Some, however, bring a different perspective to surfing if they’ve experienced some of those same sensations in other areas of life—like at work, as crazy as that may sound. “There is a rush that people will just never understand unless they’ve done it themselves,” says Peter Cuffaro, surfer and Firefighter Engineer at the San Diego Fire Department. “The feeling I get punting a big air or getting spit out the barrel is the same feeling I get when being dispatched to a structure fire.
Well, you are risking your life to save the lives of others, so…yes, there are major risks involved. “Almost all the equipment we have is extremely heavy and so are people,” says Cuffaro, adding that back injuries among firefighters are common. “The two hot topics lately have been mental health and cancer,” Cuffaro continues. “We unfortunately see some pretty horrific and disheartening things and it wears down on us.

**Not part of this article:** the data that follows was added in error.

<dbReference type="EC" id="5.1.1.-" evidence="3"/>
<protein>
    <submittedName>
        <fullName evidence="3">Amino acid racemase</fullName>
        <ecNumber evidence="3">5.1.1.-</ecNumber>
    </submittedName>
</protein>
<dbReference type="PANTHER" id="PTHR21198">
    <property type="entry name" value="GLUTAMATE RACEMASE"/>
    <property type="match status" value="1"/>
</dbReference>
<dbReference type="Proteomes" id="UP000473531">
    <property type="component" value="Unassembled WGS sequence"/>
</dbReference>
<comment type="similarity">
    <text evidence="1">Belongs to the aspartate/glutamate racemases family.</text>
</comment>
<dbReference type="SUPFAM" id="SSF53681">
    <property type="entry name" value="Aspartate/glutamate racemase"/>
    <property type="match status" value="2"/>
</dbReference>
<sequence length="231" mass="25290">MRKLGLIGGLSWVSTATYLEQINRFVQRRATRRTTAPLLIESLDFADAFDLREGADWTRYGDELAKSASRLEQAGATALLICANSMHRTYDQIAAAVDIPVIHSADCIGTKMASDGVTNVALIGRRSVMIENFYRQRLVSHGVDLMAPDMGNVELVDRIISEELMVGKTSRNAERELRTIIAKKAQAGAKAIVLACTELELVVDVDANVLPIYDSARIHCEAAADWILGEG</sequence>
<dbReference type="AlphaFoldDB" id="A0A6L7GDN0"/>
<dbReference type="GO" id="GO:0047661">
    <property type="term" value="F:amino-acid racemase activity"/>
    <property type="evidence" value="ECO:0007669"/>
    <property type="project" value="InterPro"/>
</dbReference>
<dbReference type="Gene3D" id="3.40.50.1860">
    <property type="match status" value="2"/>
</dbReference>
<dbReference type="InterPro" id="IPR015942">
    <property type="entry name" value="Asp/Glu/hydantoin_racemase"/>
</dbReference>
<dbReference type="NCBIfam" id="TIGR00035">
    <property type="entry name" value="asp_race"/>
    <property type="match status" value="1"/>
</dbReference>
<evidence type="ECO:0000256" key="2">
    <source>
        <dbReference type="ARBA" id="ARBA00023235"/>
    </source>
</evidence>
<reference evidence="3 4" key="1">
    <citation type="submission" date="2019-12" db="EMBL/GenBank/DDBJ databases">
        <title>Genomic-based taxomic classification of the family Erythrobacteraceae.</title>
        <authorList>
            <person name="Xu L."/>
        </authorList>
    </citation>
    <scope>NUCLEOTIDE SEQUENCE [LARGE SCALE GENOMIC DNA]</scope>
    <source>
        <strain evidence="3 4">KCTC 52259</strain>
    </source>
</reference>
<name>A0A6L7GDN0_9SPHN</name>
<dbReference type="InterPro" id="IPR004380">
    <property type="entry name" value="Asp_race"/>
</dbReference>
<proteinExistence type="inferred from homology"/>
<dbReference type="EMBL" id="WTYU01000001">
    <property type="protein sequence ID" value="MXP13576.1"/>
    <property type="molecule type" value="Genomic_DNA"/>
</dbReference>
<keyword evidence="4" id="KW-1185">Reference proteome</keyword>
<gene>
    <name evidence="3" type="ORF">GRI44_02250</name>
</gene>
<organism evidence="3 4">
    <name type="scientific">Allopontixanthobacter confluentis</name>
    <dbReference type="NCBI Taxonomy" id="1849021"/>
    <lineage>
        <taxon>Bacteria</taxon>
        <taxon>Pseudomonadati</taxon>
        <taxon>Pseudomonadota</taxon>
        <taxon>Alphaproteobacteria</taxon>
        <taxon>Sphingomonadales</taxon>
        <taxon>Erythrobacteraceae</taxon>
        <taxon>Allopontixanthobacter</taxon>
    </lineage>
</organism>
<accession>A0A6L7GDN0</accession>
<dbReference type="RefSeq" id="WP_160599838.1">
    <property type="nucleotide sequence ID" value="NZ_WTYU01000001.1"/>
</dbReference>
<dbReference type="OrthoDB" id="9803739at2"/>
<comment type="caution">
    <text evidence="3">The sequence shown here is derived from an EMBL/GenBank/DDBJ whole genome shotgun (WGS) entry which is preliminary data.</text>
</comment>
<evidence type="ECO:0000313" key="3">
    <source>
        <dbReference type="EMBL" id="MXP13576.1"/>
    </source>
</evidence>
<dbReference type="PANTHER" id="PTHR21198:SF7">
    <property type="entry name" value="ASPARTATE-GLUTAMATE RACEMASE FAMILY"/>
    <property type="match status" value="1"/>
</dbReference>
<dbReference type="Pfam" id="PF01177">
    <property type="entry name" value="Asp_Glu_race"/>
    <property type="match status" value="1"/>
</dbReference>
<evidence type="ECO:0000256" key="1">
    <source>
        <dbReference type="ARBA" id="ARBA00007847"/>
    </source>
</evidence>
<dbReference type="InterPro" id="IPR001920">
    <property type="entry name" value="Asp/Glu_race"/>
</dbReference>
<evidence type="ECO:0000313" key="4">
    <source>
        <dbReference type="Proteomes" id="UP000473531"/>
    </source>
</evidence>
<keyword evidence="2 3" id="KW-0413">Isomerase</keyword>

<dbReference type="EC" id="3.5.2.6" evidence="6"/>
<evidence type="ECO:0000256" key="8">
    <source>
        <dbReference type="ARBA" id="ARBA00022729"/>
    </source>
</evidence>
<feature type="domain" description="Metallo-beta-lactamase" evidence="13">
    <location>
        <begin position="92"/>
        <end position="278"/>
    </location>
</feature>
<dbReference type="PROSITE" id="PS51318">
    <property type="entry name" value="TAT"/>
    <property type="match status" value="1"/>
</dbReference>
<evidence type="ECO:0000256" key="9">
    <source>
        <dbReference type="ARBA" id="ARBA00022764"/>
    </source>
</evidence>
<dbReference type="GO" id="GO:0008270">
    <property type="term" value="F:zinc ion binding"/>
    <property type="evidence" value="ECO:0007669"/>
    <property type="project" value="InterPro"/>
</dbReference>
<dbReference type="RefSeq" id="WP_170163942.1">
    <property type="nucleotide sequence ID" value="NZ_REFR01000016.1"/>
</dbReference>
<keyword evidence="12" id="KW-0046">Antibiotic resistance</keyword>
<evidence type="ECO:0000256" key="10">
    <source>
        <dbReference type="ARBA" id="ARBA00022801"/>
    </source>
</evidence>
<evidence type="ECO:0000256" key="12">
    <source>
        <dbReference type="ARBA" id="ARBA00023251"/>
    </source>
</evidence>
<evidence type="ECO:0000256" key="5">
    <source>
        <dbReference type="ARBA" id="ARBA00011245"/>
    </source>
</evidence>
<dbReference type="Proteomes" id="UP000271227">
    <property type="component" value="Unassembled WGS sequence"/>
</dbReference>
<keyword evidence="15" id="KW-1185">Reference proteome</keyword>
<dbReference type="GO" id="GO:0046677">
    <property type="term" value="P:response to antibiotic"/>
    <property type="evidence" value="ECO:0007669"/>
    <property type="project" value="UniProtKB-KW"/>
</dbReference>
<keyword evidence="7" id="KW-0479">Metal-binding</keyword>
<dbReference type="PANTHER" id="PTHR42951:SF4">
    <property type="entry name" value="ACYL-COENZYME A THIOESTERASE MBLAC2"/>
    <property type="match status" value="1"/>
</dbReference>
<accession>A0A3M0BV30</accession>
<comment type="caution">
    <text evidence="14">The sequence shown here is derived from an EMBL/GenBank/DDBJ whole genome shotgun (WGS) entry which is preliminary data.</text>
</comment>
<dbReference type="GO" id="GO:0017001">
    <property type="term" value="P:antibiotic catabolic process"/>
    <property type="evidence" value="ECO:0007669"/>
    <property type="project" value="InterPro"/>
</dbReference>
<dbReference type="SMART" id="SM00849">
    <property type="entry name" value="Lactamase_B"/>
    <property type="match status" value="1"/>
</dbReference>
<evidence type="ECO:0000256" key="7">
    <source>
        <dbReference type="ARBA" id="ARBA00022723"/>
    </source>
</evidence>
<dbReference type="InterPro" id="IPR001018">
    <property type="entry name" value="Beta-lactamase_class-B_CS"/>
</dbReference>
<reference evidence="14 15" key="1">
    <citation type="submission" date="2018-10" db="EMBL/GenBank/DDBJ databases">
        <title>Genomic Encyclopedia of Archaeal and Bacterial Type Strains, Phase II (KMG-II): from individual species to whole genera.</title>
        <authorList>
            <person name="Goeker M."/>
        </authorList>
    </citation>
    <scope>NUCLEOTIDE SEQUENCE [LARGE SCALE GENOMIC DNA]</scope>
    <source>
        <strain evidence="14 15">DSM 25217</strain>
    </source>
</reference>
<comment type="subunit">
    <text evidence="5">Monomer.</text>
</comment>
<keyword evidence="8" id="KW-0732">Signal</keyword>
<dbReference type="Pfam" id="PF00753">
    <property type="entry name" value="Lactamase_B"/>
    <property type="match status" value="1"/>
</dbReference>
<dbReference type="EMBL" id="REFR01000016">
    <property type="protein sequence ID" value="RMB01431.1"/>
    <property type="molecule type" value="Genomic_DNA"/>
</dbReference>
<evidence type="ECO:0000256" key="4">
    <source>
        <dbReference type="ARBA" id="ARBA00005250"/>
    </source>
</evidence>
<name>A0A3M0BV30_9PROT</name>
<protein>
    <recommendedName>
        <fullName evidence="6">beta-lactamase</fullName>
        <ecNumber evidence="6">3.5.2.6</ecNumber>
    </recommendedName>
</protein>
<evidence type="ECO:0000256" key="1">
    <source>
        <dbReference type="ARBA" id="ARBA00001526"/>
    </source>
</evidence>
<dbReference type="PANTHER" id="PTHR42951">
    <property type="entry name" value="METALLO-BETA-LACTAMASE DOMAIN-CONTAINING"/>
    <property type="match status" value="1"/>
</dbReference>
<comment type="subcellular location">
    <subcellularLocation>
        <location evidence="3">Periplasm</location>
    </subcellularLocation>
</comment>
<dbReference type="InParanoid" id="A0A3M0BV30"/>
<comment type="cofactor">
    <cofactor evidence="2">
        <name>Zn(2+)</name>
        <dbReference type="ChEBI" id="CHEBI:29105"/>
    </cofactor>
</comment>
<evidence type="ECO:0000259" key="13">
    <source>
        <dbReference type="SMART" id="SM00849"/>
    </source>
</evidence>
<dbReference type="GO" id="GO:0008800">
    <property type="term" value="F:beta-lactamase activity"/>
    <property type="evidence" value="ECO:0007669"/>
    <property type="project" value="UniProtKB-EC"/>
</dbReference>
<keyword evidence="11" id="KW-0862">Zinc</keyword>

San Diego firefighters work nine to 12 days a month, Cuffaro says, and every month they get one stretch of six consecutive days off. “If you do a couple trades you can have two weeks off to go on that epic surf trip, or bolt on down to Baja for the week.
You may be thinking: “Nine to 12 days a month sounds doable. ” With 24-hour shifts, however, the average work week for a firefighter shakes out to 56 hours. Yikes. “From the moment we get to the fire station in the morning to about six o’clock at night, we are busy training, doing fire inspections, cooking and cleaning.
But, Cuffaro argues, it’s deeply-fulfilling work and the kind that comes with lots of time to regenerate (see: surf). “Helping people is unbelievably rewarding and satisfying, but it can be stressful” he says. “For me, surfing has always been a great stress reliever.
Read more here: Surfer Mag